Coraline (3D)

The last time I watched something in 3D, it was either Captain EO at Disneyland (is that attraction even there anymore?) or the Honey I Shrunk the Kids ride at Universal Studios. Coraline in 3D showed me that 3D technology has come a LONG way. The stop motion animation was fantastic in 3D. I’m glad they didn’t make it too gimmicky with all sorts of stuff flying at you from the screen. Most of my favorite 3D scenes were just normal room scenes where you could easily see the difference between foreground and background objects.

The animation and music were my favorite parts of the movie. Had I been a kid, I probably would have enjoyed the story more, but now that I’m a jaded and cynical grown-up (bleh), I couldn’t help rolling my eyes in some scenes whether it be because of the writing, or just the overly didactic tone the movie took in the end. The story seemed like a retelling of Alice in Wonderland to me.

Another thing that I liked about Coraline was the trailer for an upcoming animated film called 9. It reminded me a little of Sackboy from Little Big Planet, but with a post apocalyptic twist. I hope it doesn’t end up being preachy about the environment like Wall-E.

For those of you who hasn’t seen the animated short that the movie 9 will be based on, it’s on youtube here. The mood is fantastic.

Let the Right One In

Let the Right One In is a vampire movie done right. It’s not full of flashy special effects, it’s not a sappy love story, and there’s no violence = sex metaphor in it. It’s a film where the feeling of isolation is thick in the air.

The film’s restraint made every scene all the more suspenseful. I wouldn’t put it in the horror genre, but there were parts where I felt uncomfortable enough to have to duck behind my hands to shield me from what was coming next. The fact that the film starts off looking like a normal coming-of-age story and then goes into something darker made me unsure of what to expect.

I wish that I hadn’t known that Let the Right One In was a vampire movie beforehand. It’s not a major spoiler, but I would have viewed the film differently with a fresh pair of eyes. I left the theater wondering a lot of things, which means I should read the book. I hear that it has a lot of back-story on the various characters and explains a bit about what the film only briefly alluded to.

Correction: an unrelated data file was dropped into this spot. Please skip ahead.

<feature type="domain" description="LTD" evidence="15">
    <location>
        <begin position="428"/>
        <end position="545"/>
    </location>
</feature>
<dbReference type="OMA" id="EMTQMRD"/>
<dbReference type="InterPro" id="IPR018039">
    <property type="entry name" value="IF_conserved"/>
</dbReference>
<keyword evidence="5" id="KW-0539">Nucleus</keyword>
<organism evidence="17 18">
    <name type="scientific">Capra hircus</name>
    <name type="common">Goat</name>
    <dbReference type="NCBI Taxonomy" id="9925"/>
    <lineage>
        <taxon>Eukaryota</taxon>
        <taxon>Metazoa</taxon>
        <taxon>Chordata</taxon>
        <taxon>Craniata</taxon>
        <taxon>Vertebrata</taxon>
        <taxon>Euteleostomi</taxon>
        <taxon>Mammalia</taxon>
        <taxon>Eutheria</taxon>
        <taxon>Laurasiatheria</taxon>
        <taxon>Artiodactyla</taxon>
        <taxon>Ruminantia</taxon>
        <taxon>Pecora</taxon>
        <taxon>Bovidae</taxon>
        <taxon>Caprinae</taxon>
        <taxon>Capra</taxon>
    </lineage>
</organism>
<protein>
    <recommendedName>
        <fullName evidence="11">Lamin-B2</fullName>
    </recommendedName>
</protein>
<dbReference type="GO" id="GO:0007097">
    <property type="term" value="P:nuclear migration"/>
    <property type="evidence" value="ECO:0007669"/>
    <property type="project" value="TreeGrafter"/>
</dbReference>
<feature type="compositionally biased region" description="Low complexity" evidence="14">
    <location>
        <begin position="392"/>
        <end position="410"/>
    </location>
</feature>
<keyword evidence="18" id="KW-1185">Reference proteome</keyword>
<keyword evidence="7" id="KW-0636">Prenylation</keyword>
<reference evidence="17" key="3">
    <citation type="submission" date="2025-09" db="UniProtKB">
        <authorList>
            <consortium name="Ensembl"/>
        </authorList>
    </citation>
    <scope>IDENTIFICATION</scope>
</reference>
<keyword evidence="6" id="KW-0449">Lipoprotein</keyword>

It makes saddens me to read that there will be an American remake of this. An American director will probably kill the alienation message, make the kids older, sex it up, add some blatant CGI, put in some emo bands for the sound track, and pretty much ruin the movie. That’s not me being a snob. That’s me saying that this movie is perfect as it is and doesn’t need a remake. If people can’t appreciate it the way it is, that’s their loss.

Slumdog Millionaire

I finally watched Slumdog Millionaire, a movie about an Indian boy who grew up in the slums and wins the top price in India’s Who Wants to be a Millionaire game show. Of course, no one believes that he didn’t cheat to win because how can someone who grew up with no education manage to answer all the questions correctly?

The movie is a perfect mix of suspense, romance, and comedy. I thought the movie would become too formulaic after I realized that we were going to see just how Jamal, the contestant, arrived at each answer of the game show. Luckily, it didn’t end up being to predictable at all. I liked how the movie fed us bite sized pieces of Jamal’s life till the end and showed us present day India without being too preachy.

My favorite thing about Slumdog Millionaire was the soundtrack. There’s a good mix of bhangra-influenced songs as well as catchy pop songs. The best song is at the end, when the credits roll. If you end up watching it, don’t get out of your seat until you see the credits.